The Sweet Smell of Success is a musical based on the 1957 movie of the same name, with music by Marvin Hamlisch, lyrics by Craig Carnelia and a book by John Guare. It is the story of the powerful newspaper columnist, JJ Hunsecker, who controls not only the New York celebrity gossip scene but the life of his younger sister. An attempt by an up-and-coming journalist to promote his own career by hanging on to Hunsecker’s coat-tails goes awry.
This dark musical has some excellent performances, including superb choreography, from the students at the Royal Academy of Music. The jazz-influenced music itself wasn’t as catchy as I would have liked, but I still found it to be a worthwhile show.
I paid another visit to the Royal Academy of Music’s new theatre to see a student performance of two Bizet operas. One, Le docteur Miracle, was composed when Bizet was just eighteen, and is a simple amusing tale of a man who disguises himself as a servant to sneak into the house of his beloved, pretends to poison his new master, and, disguised as a doctor, explains that he can cure him only if he, Doctor Miracle, can win Laurette’s hand in marriage. It’s light and funny – I especially enjoyed the ‘Omelette Quartet’.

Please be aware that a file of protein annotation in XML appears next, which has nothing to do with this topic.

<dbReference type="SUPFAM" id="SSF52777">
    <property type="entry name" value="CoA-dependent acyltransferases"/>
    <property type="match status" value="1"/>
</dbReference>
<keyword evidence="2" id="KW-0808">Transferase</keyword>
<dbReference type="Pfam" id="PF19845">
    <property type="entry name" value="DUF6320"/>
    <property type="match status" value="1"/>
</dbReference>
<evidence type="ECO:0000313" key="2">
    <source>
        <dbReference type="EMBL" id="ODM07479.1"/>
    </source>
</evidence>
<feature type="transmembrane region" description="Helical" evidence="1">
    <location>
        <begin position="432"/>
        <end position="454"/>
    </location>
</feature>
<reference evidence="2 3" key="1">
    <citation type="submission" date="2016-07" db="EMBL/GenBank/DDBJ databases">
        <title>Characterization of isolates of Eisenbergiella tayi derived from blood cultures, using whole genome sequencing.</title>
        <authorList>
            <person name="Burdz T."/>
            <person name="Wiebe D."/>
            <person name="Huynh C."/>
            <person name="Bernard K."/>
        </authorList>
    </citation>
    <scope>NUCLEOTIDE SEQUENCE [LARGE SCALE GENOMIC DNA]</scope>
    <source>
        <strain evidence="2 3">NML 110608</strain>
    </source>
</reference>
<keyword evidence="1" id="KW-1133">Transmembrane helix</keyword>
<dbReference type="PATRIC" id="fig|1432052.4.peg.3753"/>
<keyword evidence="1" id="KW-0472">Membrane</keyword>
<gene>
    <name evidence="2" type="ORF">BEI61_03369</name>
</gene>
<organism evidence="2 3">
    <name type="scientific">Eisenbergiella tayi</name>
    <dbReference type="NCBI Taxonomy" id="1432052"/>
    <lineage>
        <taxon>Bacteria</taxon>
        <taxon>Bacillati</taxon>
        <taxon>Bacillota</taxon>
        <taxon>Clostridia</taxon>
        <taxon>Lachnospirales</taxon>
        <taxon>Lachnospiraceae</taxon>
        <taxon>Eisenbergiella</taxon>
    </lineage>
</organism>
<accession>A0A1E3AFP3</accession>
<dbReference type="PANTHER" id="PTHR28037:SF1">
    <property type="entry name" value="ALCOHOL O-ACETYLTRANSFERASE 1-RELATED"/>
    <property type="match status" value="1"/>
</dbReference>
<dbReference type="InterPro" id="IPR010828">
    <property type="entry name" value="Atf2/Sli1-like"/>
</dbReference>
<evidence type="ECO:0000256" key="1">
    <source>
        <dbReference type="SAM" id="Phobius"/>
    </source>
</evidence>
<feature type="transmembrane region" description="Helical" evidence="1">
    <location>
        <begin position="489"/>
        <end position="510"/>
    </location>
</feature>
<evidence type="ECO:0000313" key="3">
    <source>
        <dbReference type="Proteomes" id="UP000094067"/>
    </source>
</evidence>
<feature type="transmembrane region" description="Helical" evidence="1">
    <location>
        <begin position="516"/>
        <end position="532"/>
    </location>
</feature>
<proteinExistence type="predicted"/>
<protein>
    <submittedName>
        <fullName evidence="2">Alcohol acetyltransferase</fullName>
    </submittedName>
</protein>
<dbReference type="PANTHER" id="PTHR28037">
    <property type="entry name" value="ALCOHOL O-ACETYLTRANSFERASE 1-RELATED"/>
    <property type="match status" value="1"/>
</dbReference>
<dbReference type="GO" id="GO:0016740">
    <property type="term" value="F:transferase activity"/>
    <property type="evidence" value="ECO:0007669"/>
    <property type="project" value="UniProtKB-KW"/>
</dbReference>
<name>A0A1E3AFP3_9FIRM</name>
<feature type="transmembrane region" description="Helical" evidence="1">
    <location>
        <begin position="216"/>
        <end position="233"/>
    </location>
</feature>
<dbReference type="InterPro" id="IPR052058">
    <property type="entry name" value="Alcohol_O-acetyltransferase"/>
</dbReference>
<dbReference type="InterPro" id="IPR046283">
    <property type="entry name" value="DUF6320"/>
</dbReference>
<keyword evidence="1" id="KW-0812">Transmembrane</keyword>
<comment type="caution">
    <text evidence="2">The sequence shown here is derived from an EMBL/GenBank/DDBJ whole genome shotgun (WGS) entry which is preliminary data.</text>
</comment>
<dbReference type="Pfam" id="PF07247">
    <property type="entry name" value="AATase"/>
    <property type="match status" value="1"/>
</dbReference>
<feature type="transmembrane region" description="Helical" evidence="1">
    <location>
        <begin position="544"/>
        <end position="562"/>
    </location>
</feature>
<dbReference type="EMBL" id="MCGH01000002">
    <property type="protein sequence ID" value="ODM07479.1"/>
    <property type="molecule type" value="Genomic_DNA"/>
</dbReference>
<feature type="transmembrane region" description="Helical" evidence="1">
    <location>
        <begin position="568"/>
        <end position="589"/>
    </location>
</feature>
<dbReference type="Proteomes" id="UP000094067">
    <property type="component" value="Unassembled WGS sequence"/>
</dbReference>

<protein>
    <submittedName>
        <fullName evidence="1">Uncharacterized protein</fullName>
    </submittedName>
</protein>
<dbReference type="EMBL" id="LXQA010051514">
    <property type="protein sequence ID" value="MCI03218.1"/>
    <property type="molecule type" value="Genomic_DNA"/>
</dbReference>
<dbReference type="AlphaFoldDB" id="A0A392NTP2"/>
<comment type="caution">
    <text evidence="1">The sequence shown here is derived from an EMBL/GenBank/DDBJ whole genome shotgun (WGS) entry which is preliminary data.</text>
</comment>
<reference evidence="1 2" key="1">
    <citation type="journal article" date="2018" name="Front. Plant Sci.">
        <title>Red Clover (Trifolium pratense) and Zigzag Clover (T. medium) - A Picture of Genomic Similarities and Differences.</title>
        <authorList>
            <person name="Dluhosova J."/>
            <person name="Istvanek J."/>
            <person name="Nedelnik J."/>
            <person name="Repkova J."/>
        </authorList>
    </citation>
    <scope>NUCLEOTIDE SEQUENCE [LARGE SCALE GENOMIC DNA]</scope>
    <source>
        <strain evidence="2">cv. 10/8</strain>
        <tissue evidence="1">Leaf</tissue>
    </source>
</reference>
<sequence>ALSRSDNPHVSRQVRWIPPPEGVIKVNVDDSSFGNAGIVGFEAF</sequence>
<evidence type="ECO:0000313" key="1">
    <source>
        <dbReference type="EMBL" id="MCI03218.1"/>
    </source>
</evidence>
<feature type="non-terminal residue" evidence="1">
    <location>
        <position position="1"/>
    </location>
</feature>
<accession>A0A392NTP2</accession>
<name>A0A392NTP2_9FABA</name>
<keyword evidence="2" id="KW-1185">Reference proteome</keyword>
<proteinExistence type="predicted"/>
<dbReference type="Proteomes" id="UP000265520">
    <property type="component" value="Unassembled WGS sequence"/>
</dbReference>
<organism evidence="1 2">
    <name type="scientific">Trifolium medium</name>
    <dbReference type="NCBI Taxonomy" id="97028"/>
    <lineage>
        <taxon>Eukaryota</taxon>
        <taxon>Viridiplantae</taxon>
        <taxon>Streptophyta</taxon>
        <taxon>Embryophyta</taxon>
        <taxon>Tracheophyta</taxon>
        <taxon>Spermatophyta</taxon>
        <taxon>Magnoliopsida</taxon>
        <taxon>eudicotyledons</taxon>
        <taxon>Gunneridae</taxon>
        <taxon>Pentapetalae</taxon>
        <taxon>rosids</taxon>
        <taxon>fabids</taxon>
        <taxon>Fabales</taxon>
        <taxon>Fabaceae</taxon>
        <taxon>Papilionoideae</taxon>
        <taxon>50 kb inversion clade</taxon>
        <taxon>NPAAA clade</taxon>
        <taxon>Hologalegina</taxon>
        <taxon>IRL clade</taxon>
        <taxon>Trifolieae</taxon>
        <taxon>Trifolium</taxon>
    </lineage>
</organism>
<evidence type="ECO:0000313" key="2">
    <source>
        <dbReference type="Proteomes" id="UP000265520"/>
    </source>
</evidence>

The second opera, La tragédie de Carmen, was a pared-down version of Carmen, reworked as a short chamber piece by Peter Brook and reorchestrated by Marius Constant. I’ve never seen the original so I can’t compare, but I enjoyed this version, which contained many of the famous songs and was gripping throughout.
Flight is the inaugural production of the Royal Academy of Music’s new Susie Sainsbury Theatre. The modern opera by Jonathan Dove, with a libretto by April De Angelis, first premiered in 1998 but doesn’t seem to have dated; in fact, featuring a refugee character, it is particularly timely.
The talented cast give this humorous and satirical tale of a group of tourists stranded at an airport a sparkling feel; I found it really enjoyable.